The second difference is in the expansion of each major class to include all related subclasses with a special focus on those with obstruction of the menstrual outflow 34,35. These subclasses are invariably organized as an extension (subclass D) of the five major classes (Table 1 and Box 1). Such anomalies require urgent surgical interventions for the treatment of pain and to prevent complications related to prolonged menstrual retention.
The third difference is that the arcuate uterus was included in the septate class on the basis of the very same principles of incorporation of the didelphys and bicornuate uteri. This has been a subject of extensive discussion in the previous literature 1,36, and we did not categorize the arcuate uterus into a separate major class 2. In this class, we included the presence of a special variety of septate with fundal depression. Septate uterus with fundal depression is present, but if unreported, it may be misdiagnosed as bicornuate uterus with the possibility of depriving these cases from the merits of hysteroscopic metroplasty. We reported this hybrid septate variety in 17 of 339 cases of pure septate uteri (El Saman AM, Shahin AY, Nasr A, Tawfik RM, Saadeldeen HS, Othman ER, Habib DM, Abdel-Aleem MA; unpublished data). These hybrid septate/bicornuate cases may be candidates for hysteroscopic metroplasty under laparoscopic monitoring as they are susceptible to perforation; thus, they were allocated to subclasses of a septate uterus (Fig. 4).
The fourth difference is in the creation of class IV: failures of communication or longitudinal fusion defects (Fig. 5). These groups of disorders are specific to adolescence as they present mainly during this period of life. This important class has not been mentioned in the AFS classification most probably because of its somewhat different embryogenesis. However, as mentioned in the brief embryological backgrounds presented earlier in this article, experimental and observational studies identified the sinovaginal bulbs as being derived from the caudal aspects of the Wolffian ducts and the Müllerian ducts. Therefore, the Müllerian ducts are implicated in part in the embryogenesis of these groups of defects. Furthermore, the identification and incorporation of this important category is important as corrective surgeries can be performed, which should be carried out in a timely manner to avoid the adverse effects of prolonged menstrual retention, which may affect reproductive potential 2,14,15.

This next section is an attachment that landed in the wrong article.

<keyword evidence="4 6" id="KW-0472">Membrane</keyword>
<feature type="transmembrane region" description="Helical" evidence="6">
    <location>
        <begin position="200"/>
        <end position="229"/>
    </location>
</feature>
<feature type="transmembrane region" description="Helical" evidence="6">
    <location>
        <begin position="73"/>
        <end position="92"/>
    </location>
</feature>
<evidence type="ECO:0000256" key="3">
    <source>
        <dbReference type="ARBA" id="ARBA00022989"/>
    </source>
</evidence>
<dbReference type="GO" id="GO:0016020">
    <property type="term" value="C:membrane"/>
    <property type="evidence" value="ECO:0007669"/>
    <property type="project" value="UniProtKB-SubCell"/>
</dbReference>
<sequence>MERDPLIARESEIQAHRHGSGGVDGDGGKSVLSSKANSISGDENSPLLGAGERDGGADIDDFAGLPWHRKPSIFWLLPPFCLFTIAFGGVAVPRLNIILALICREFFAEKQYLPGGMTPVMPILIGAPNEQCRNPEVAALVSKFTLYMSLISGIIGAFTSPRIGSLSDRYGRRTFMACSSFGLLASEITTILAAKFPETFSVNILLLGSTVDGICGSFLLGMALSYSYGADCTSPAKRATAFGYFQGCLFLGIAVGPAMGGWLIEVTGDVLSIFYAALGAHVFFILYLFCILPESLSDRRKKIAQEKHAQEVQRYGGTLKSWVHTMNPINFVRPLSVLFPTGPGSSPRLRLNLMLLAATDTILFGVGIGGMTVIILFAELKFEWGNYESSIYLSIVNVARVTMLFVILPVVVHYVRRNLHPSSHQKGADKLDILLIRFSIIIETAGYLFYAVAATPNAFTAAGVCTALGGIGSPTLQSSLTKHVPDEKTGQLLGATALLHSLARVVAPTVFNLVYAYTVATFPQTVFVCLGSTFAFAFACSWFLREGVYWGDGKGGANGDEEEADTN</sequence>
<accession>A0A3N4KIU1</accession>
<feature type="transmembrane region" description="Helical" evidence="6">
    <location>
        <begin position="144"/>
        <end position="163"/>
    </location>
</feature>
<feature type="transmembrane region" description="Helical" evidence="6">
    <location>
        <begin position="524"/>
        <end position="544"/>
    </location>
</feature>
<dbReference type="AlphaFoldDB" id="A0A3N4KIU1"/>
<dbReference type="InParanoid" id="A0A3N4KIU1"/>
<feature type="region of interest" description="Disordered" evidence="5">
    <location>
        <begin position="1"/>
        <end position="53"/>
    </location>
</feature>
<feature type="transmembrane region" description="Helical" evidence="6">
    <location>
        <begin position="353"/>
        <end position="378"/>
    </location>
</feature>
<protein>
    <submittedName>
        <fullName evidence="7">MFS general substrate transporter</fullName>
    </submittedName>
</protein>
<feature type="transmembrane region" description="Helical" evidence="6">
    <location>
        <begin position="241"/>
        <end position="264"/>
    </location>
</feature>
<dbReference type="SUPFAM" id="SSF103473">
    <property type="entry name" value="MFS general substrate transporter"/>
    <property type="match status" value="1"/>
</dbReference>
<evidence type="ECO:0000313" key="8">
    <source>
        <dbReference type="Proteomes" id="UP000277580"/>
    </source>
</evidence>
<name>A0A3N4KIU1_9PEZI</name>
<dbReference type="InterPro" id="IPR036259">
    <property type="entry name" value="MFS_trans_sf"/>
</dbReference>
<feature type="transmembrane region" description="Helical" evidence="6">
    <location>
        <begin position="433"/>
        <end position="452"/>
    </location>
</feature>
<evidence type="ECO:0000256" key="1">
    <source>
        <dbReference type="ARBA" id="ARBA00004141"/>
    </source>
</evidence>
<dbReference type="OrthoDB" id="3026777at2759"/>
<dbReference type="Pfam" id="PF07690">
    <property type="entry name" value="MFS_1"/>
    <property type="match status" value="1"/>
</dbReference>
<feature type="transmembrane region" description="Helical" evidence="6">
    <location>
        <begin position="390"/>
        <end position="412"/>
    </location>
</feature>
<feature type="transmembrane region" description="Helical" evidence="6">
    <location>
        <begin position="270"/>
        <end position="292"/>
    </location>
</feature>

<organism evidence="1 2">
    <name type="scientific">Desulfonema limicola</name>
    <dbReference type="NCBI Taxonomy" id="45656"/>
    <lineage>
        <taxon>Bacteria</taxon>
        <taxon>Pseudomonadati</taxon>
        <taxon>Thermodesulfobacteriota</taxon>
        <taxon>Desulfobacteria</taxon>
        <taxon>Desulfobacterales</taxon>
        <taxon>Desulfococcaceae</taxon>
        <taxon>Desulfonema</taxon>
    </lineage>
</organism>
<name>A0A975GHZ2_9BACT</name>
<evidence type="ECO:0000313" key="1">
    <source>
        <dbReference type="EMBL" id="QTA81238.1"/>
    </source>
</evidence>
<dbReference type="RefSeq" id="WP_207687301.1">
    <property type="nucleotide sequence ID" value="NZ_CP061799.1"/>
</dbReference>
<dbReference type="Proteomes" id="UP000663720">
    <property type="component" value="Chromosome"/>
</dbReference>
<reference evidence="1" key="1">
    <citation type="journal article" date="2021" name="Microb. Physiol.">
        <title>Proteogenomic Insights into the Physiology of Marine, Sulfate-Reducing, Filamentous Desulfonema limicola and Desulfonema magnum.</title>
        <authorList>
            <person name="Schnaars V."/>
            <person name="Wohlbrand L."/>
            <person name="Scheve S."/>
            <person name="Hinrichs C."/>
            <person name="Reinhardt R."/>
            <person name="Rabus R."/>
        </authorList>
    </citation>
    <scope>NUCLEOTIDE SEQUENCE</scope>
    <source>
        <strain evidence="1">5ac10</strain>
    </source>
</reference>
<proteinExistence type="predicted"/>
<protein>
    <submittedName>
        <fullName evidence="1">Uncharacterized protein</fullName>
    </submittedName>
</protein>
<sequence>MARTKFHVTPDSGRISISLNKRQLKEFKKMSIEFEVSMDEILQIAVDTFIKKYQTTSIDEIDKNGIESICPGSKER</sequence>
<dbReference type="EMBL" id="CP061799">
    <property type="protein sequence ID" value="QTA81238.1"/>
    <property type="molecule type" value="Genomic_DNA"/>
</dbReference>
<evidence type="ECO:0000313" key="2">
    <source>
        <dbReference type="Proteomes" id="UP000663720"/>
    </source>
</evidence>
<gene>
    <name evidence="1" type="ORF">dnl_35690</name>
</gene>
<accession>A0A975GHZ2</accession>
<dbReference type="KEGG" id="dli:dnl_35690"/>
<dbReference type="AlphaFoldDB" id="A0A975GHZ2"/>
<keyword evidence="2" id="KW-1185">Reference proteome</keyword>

The final difference was renaming of the last AFS major class and including diethylstilbosterol-related anomalies as a subclass of TFC class VI (Table 1). In addition, we also included other anomalies such as other tubal anomalies (accessory tube, accessory ostia, diverticulum, elongation, etc.).
Furthermore, we kept class VI open ended to include other undescribed rare entities and complex associations (Table 1; Fig. 6). This was done because with cumulative reporting and advancements in diagnostic modalities, new classes or subclasses are unlikely to be discovered, but sporadic cases may be found and can be allocated into the appropriate subclass in the TFC (Figs 2 and 4).
Müllerian anomalies in isolation or in complex associations
One of the well-known characteristics of Müllerian anomalies is the possibility of association with other anomalies, especially those of the urinary and other systems. Each major class of the treatment focused classification included two letters indicating the possibility of such associations: I/C, where I indicates isolated genital anomalies irrespective of their complexity and C indicates the presence of combined genital and extragenital anomalies. Extragenital malformations include urinary, gastrointestinal, skeletal, or any other associated anomalies.
Treatment plan summary for Müllerian duct anomalies
Table 2 shows an updated summary of the treatment options available for Müllerian duct anomalies.
Treatment management of class I
Class Ia: Tubal
Some tubal anomalies can be corrected, but others may not. Assisted reproductive technology represents an efficient tool for uncorrectable isolated tubal anomalies such as aplasia, hypoplasia, and non canalization.
Class Ib: Uterine
In cases of isolated uterine aplasia and/or hypoplasia with an anatomically and functionally normal vagina, there is no current treatment. Gestational carrier is an option in some societies.